One of the best ways to keep healthy as we age, and to live longer, is to maintain our muscle mass. I’m sure everyone over 60 can attest to the loss of strength as they age, but did you know that age-related muscle loss begins in our mid to late 30’s? It varies from person to person, and due to a few other factors which I’ll get into in a minute, but you can almost guarantee that once you hit your 40’s, your muscle mass will continue to diminish by about 5% each decade until …bang! It starts accelerating at some point after 60, and for some people right on 60.
This naturally occurring phenomenon is called Sarcopaenia. It’s a bit like Osteopaenia’s little brother in terms of public perception. But in fact this muscle loss contributes to a far greater public health outcome than Osteopaenia (the forerunner to osteoporosis). This is because maintaining muscle mass benefits not only your feeling of strength and being physically able, but also improves metabolism to reduce the risk of Type II Diabetes and cardiovascular disease. It also helps to prevent falls and physical injuries as we age, which can often act as a catalyst to further reduced mobility and psychological well-being in the elderly.
So how can you resist this natural force helping to push you into the dust sooner than expected? Strangely enough, by doing exactly what our old friend Barnaby Joyce said when a sugar tax was recently mooted – get out and exercise more, and eat well (actually he said stop eating so much if you are fat but that’s possibly another article in itself). But the magic tip is to start this ‘exercising and eating well’ fad early enough in life as to halt the acceleration of Sarcopaenia. Yes it’s never too late, but if you can up your exercise level in your mid to late 30’s, at an age when most of us have stopped playing sport and begin to feel like there are not enough hours in the day to exercise, then you will give yourself the best chance at being healthy and more physically able later in life.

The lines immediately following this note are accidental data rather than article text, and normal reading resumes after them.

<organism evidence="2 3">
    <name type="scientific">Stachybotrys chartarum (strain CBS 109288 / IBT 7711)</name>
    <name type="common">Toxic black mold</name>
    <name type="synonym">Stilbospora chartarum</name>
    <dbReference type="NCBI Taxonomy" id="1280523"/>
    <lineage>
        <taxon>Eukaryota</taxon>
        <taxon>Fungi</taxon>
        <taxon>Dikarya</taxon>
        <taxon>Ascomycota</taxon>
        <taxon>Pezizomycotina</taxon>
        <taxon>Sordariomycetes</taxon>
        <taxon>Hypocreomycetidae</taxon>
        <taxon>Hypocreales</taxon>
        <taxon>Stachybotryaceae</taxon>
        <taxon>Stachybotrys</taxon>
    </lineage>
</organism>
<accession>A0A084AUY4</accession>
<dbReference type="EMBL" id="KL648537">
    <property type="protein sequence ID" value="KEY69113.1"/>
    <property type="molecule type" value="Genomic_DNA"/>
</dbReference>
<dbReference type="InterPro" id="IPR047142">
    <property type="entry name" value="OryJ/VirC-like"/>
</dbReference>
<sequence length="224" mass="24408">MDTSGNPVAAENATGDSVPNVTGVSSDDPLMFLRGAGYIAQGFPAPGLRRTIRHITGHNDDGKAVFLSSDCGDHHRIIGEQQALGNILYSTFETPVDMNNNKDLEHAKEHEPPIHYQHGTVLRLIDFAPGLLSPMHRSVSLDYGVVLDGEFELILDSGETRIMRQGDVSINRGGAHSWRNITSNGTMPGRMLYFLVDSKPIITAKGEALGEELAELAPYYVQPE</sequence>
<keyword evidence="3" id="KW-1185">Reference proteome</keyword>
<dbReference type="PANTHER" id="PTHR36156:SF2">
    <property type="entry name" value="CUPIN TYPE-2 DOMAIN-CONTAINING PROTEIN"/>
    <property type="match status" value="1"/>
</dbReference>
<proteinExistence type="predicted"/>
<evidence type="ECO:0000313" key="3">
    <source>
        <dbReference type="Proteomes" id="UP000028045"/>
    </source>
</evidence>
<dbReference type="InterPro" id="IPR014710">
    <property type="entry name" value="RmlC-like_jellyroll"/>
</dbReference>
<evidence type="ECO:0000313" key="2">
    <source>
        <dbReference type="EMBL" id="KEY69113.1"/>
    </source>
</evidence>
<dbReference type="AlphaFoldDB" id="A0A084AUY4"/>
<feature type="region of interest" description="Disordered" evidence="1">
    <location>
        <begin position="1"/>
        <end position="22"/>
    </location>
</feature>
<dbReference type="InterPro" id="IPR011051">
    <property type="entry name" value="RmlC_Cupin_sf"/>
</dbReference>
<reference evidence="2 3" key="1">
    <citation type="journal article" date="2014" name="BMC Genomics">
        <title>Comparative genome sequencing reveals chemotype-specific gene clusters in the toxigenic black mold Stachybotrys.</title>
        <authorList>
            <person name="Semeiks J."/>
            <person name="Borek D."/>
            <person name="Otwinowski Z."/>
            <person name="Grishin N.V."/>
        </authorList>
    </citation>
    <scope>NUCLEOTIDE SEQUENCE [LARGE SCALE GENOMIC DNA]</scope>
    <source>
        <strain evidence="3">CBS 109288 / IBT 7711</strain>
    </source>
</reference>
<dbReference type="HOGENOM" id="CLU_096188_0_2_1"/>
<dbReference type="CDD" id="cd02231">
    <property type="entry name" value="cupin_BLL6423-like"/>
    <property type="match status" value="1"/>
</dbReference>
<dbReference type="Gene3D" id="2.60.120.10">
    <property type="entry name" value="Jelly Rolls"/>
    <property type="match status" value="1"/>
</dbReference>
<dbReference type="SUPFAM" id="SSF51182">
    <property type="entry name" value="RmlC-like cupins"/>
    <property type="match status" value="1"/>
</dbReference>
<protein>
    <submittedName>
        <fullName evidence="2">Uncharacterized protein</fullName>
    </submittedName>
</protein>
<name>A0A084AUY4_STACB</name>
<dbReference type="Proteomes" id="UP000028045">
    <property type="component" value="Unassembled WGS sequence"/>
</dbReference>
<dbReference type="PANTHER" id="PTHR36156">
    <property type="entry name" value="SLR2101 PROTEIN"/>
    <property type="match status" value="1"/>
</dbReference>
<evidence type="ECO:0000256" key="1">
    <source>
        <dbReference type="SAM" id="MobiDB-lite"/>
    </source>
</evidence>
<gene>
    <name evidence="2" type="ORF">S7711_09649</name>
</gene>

And back to my physio hat – if you are beginning an exercise program from scratch, don’t let injuries and soreness slow you down. Get some professional advice and core strengthening exercises from a professional to help you on your way.